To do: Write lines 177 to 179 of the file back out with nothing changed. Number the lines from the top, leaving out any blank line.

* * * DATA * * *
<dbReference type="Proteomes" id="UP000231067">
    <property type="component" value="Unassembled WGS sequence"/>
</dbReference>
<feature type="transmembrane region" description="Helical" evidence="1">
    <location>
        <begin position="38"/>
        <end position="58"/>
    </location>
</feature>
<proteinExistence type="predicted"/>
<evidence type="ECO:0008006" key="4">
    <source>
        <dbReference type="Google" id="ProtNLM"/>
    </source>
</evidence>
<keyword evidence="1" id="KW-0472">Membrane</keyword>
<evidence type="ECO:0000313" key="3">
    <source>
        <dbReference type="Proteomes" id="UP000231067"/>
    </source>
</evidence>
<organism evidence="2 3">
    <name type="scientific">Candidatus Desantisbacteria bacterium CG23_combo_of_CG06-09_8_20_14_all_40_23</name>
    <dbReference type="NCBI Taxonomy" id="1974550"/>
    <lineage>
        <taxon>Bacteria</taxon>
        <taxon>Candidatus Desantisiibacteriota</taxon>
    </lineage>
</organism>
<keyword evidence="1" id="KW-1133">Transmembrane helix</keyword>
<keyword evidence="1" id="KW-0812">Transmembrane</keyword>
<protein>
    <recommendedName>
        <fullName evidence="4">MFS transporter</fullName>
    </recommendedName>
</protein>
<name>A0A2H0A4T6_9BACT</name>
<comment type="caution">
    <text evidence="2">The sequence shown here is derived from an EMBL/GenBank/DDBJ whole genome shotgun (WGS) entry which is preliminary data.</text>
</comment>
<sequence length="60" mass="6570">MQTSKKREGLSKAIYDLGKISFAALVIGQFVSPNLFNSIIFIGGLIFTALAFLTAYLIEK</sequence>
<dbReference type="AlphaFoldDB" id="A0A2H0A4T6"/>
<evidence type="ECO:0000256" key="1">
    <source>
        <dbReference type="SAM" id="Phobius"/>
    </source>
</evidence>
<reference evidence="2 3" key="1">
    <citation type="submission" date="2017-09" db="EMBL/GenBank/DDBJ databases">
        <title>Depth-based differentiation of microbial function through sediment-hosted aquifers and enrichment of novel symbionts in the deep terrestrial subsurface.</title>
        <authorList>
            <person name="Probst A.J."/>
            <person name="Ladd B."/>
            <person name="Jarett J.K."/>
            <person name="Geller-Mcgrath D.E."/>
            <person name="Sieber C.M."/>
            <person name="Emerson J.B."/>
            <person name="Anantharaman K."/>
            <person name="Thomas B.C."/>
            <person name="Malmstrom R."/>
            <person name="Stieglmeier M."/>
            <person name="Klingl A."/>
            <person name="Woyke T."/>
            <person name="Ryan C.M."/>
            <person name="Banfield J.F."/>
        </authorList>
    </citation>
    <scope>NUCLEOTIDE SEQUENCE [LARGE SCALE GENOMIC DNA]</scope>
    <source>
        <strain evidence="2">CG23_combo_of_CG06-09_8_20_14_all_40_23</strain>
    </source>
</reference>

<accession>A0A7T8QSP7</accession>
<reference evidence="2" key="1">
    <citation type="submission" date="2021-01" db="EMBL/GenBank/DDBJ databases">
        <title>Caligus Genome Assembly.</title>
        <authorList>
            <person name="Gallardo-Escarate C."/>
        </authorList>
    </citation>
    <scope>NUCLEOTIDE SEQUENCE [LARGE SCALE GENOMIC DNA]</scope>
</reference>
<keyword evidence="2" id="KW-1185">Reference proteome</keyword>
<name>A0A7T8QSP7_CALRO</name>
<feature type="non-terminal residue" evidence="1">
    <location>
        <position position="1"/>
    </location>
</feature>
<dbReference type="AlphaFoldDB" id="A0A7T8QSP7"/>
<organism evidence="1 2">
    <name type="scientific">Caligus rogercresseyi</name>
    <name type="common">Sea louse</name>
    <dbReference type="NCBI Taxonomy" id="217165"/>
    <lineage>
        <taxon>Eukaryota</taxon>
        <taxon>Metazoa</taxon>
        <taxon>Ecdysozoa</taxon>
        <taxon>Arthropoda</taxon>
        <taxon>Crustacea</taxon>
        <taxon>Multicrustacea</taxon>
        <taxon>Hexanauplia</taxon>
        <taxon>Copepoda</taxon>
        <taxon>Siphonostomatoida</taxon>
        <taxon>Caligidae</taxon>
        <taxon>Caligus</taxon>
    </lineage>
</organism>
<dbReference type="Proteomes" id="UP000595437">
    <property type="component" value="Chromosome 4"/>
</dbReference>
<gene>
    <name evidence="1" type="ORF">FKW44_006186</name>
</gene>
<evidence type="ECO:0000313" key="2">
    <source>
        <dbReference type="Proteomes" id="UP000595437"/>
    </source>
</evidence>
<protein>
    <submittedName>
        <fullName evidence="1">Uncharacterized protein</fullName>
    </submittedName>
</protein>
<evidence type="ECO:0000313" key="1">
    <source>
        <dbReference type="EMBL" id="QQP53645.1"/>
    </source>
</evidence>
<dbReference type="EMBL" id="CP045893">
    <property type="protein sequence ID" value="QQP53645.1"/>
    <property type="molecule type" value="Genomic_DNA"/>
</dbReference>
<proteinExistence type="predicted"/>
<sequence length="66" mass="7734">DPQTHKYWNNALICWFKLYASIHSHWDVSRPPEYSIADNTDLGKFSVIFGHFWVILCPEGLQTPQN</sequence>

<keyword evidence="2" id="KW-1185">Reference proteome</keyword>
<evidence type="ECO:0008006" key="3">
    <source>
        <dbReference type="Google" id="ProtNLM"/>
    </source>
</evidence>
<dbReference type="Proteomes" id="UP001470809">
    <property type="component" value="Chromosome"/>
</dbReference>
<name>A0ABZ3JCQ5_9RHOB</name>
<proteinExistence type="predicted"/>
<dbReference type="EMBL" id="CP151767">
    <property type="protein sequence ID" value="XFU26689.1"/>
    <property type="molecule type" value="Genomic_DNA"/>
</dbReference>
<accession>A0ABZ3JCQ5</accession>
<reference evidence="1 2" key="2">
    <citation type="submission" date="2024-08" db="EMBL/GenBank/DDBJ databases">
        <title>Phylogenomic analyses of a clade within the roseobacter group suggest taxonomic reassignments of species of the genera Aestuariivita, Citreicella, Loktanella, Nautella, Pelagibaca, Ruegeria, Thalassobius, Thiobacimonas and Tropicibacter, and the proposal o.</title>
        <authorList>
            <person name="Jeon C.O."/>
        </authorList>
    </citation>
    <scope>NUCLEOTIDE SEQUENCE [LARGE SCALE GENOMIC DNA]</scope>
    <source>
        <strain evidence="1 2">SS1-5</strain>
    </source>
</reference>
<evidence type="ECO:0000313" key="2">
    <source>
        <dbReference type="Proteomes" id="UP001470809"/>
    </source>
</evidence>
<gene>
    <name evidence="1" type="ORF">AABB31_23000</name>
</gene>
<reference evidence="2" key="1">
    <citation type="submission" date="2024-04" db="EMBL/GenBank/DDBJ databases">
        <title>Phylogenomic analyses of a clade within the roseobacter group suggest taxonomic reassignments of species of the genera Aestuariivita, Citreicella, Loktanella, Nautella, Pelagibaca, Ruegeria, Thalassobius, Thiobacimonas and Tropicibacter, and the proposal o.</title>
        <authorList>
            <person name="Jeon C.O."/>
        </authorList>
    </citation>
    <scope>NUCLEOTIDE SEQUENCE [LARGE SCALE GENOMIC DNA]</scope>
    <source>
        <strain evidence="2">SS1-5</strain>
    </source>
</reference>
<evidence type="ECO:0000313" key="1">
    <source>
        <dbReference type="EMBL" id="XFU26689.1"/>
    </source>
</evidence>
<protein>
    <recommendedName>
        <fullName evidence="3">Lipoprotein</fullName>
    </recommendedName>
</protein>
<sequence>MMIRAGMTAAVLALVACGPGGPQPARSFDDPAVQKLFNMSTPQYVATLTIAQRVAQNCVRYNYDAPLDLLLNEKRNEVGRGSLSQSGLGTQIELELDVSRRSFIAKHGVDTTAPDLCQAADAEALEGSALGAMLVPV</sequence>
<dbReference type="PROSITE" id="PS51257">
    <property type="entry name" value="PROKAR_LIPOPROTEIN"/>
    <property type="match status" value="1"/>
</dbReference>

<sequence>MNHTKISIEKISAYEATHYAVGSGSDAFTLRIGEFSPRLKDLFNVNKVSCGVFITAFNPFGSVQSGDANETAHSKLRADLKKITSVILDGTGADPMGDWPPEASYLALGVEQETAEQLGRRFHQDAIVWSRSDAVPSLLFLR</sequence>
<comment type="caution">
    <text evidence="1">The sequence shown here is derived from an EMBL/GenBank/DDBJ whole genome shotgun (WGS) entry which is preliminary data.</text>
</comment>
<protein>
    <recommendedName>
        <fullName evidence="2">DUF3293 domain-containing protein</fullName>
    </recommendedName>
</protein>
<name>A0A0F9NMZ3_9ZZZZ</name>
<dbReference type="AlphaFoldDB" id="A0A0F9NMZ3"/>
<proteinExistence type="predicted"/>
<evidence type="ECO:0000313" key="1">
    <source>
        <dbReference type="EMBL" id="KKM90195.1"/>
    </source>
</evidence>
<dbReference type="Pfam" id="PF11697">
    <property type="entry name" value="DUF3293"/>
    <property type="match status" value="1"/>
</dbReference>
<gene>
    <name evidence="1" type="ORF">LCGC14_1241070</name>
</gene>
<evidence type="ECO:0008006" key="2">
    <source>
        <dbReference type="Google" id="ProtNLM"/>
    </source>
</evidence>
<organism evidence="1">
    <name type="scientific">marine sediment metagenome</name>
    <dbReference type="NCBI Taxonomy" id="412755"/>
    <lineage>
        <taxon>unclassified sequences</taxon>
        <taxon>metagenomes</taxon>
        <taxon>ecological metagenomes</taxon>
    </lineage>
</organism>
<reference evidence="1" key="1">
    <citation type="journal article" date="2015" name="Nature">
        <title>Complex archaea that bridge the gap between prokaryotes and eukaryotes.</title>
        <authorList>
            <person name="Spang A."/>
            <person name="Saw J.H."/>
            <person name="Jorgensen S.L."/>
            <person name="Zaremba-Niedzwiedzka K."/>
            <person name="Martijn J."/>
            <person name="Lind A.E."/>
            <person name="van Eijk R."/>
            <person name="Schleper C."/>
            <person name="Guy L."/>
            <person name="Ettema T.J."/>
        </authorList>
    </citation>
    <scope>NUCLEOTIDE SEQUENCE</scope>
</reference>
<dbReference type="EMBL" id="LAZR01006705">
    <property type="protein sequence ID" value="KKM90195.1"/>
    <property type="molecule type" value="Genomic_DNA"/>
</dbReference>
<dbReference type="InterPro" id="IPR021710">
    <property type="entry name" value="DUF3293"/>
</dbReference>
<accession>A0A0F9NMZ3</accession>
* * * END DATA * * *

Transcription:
        </authorList>
    </citation>
    <scope>NUCLEOTIDE SEQUENCE [LARGE SCALE GENOMIC DNA]</scope>